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Can I Connect my Laptop and PC via USB?
USB connections are almost everywhere these days, either as main connector ports on computers and laptops, on mobile phones (as mini-USB) or as firmware access points on set-top boxes and routers. In the absence of a cross-over Cat 5 network cable (the usual method of connecting two PCs), connecting a laptop to a PC (or even connecting two laptops or two PCs) with a USB cable is an oft-considered solution. However without the right USB cable this solution can quickly turn into an even bigger problem.
With the right USB cable however you can quickly and easily mirror the quality of connection you would achieve with a network cable.
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Using the Right USB Cable
Connecting a laptop to a desktop with the USB ports can be achieved using a USB Networking or USB Bridge cable – these are typical USB cables with two end connectors which incorporate a circuit or bridge that cancels out a particular element of the USB cable. By nullifying the +5V that travels through a USB cable to provide power to a device (such as a hub, optical mouse or card reader) this type of cable can be used without fear of ruining your USB port or even your motherboard.
Make no mistake – this type of damage is a very real possibility. You wouldn’t wire a domestic electrical plug incorrectly and you shouldn’t use an unsuitable USB cable when a USB Bridge cable is required. This USB bridge cable is a great choice, costing around $20.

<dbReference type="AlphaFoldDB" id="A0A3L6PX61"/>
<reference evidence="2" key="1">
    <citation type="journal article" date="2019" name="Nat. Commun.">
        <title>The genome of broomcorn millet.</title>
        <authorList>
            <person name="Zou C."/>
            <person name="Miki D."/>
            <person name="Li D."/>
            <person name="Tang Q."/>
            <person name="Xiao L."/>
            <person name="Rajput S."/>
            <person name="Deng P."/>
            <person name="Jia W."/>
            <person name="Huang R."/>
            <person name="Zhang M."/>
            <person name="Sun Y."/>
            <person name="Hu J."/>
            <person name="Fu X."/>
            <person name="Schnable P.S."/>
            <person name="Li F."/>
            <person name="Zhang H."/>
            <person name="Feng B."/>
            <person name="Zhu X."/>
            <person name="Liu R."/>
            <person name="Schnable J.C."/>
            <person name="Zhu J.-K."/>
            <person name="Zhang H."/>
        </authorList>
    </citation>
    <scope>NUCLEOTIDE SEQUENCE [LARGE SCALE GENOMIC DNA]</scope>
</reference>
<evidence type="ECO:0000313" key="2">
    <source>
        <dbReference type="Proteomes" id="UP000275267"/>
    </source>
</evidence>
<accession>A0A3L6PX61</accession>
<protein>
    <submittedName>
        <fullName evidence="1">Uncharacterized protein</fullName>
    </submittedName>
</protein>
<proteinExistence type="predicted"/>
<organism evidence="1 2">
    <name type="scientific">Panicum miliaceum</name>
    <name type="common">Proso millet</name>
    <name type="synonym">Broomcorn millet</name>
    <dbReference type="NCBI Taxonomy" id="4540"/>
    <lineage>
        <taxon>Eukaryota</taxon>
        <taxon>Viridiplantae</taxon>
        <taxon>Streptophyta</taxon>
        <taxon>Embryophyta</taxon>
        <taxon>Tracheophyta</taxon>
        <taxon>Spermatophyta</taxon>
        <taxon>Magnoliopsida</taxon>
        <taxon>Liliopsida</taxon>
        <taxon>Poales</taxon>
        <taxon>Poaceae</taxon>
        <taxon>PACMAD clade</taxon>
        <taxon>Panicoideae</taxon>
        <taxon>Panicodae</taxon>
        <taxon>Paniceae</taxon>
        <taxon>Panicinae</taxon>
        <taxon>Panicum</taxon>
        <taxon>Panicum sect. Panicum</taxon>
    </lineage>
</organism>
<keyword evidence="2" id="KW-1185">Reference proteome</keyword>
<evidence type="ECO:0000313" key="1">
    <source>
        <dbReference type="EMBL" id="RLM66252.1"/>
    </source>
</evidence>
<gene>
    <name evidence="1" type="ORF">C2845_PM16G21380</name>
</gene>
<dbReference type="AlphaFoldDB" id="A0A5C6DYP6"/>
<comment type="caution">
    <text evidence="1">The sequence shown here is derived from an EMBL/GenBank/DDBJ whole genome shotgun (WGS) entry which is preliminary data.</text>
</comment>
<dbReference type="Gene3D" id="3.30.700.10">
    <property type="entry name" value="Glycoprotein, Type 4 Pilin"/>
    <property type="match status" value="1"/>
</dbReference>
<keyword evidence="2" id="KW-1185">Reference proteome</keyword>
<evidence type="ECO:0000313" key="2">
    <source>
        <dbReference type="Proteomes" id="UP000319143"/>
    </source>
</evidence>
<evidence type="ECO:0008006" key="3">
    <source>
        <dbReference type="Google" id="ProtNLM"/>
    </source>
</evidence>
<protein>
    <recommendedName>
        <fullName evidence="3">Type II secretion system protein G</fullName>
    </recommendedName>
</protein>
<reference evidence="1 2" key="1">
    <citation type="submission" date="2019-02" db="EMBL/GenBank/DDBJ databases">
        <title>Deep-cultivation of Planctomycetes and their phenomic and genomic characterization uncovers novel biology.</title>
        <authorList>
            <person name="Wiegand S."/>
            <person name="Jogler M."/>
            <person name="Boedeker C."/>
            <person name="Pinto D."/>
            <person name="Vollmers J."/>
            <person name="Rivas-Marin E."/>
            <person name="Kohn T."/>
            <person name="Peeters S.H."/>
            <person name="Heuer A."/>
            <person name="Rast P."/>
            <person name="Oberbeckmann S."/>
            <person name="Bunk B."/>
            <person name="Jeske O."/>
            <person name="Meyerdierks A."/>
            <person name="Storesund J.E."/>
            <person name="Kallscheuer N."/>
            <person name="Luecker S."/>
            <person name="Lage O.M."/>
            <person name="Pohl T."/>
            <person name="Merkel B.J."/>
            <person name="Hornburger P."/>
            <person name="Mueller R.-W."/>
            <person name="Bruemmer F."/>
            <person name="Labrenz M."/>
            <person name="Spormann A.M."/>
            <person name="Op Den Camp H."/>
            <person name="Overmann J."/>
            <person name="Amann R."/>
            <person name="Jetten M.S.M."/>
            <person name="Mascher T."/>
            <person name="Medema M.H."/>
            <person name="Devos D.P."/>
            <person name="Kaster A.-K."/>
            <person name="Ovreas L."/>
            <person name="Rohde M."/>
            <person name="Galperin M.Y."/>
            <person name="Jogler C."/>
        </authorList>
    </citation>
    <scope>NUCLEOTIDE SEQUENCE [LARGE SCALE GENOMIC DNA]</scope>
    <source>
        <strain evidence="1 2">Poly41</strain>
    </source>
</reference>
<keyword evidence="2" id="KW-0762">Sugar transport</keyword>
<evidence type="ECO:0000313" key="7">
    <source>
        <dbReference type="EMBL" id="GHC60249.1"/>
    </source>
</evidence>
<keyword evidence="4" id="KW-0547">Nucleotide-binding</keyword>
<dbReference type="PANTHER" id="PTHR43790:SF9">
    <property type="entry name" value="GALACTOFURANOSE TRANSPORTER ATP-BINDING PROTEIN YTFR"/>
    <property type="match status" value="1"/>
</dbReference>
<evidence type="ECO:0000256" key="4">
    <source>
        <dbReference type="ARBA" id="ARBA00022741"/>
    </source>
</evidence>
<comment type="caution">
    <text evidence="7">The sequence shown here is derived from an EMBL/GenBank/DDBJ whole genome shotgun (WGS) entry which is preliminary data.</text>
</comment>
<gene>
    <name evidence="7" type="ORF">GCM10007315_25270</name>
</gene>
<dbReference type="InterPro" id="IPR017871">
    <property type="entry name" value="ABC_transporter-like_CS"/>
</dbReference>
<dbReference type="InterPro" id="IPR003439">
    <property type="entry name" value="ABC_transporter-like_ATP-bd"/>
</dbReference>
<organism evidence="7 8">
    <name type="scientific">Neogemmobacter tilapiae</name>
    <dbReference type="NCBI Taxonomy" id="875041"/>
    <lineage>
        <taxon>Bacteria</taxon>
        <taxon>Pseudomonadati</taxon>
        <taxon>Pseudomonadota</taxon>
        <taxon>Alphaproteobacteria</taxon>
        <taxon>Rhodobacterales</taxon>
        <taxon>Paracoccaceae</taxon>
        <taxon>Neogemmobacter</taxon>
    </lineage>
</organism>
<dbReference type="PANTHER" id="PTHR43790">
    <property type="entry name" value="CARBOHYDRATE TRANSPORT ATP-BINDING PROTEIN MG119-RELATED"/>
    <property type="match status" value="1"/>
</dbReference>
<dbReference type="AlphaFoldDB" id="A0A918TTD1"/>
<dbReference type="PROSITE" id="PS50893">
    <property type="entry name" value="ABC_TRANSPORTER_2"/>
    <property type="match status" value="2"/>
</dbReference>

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Setting up the USB Connection from your Laptop to your Desktop PC
When you have the correct type of USB cable to hand, plug it first into your laptop and then into your desktop PC. The operating systems (typically Windows) on both devices should detect the USB connections and install the required drivers to allow you to then send data or files from one device to the other. Note that you may need to use Windows Update to find the right drivers if you’re using an older version of Windows.
With a connection from your laptop to your desktop PC established via USB, files and folders can be transferred and even the Internet connection can be shared. Although USB Bridge cables can provide a solution to this sort of linkup on devices running USB 1.1, a better result for data transfer can be achieved with devices equipped with USB 2.0 – USB 1.1 is limited to data transfer rates of 12 Mbps (1.5 Mbps on some devices) while USB 2.0 can transfer data at 480 Mbps.